MOE provides ways to manage problem deer in an urban setting

By Contributor
February 18th, 2010


The Okanagan Region is a roughly triangular shape extending from the USA border between Manning Park and Christina Lake north to Mara Lake. The dry and mild climate is attractive to people to live and work and supports significant agriculture ventures. There is also a wide diversity of wildlife including two species of deer (mule and white-tailed).

The normal pattern for mule deer is to spend the spring, summer and fall dispersed throughout the mountains, while white-tailed deer may remain closer to the valley bottoms. However, when the deep snow of winter arrives, deer move to lower elevations to find, food, shelter and safety. Typical deer winter range is low elevation, south facing slopes and those are often the same slopes where humans choose to live.

Deer have followed this pattern for thousands of years. What has changed recently, though, is that the winter range is no longer covered with fir trees, saskatoon bushes and native grasses. The deer now encounter highways and houses and back yards with fruit trees, rose bushes and other ornamental and agricultural plants. When spring arrives, the natural behaviour is for the deer to return to the high country.

However, some deer have become accustomed to the feed associated with humans and are now year round residents in urban and semi-rural areas. Small numbers of deer are normally tolerated by people, but as the local deer numbers increase, so do crop damage and concerns and requests for action.

Deer remain in residential settings because they feel protected from predators and there is an abundance of food. At some point, the level of deer damage to domestic plants becomes unacceptable to home owners. There are limited steps that the Ministry of Environment can take, but the long term solution must include residents making their community less attractive to deer.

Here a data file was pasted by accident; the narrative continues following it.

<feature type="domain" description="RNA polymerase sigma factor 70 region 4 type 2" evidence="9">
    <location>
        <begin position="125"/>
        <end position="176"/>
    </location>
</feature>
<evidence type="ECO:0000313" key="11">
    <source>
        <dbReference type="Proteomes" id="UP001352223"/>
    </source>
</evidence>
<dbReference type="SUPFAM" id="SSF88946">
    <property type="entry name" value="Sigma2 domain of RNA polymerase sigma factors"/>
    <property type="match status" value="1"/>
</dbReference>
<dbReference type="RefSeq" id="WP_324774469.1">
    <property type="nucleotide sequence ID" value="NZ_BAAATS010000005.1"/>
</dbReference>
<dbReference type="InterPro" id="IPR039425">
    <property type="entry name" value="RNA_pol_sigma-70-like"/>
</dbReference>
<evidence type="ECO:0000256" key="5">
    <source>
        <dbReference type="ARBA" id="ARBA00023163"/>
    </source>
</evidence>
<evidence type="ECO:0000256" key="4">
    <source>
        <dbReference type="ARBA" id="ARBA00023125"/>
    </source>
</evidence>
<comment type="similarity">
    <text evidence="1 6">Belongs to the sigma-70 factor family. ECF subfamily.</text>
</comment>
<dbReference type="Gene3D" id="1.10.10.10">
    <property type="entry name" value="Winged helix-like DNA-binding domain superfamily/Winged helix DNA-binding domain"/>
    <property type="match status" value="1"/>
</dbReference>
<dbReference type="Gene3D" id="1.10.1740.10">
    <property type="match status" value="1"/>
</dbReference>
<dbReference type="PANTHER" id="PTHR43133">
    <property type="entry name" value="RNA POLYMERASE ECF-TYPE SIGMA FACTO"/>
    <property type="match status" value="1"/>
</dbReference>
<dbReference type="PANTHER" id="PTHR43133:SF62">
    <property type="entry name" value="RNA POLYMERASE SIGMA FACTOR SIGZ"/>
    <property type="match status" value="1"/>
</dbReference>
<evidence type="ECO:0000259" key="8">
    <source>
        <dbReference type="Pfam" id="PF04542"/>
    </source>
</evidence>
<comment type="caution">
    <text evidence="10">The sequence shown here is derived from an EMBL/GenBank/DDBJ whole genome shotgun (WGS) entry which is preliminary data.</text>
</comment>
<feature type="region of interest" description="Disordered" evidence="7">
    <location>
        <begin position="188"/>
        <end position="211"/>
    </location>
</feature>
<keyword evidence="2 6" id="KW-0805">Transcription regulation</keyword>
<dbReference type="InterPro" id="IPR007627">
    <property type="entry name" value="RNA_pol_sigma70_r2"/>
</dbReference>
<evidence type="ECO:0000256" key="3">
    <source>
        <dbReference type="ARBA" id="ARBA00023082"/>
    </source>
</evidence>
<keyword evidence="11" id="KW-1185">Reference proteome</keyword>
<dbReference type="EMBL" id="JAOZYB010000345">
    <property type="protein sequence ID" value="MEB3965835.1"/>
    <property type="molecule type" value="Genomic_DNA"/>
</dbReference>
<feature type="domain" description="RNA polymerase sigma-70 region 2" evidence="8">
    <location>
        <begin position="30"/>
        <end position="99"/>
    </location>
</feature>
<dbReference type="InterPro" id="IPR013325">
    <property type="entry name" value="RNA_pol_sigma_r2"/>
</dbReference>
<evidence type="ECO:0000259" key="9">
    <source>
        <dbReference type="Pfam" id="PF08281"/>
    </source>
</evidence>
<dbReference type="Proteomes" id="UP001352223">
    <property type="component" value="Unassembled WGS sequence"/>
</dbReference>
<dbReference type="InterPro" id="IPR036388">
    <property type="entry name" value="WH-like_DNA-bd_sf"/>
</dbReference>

Human Health Issues

Deer carry ticks and other parasites, but according to Dr. Helen Schwantje, the Provincial Wildlife Veterinarian, deer are not currently considered a significant source of infectious diseases that can be transmitted to humans or domestic animals.

Human Safety Issues

Deer are not considered dangerous wildlife, but they must be given respect and space. Deer normally react defensively and most often flee from perceived threats. However they are intelligent animals and can learn that humans or even smaller dogs are not threats. Deer are wild animals and does can be aggressively protective of their fawns. Pepper spray will work to discourage an aggressive deer. Any human physical contact from an aggressive deer should be reported to the Conservation Officer Service (1-877-952-7277) for appropriate action.

Attracting Predators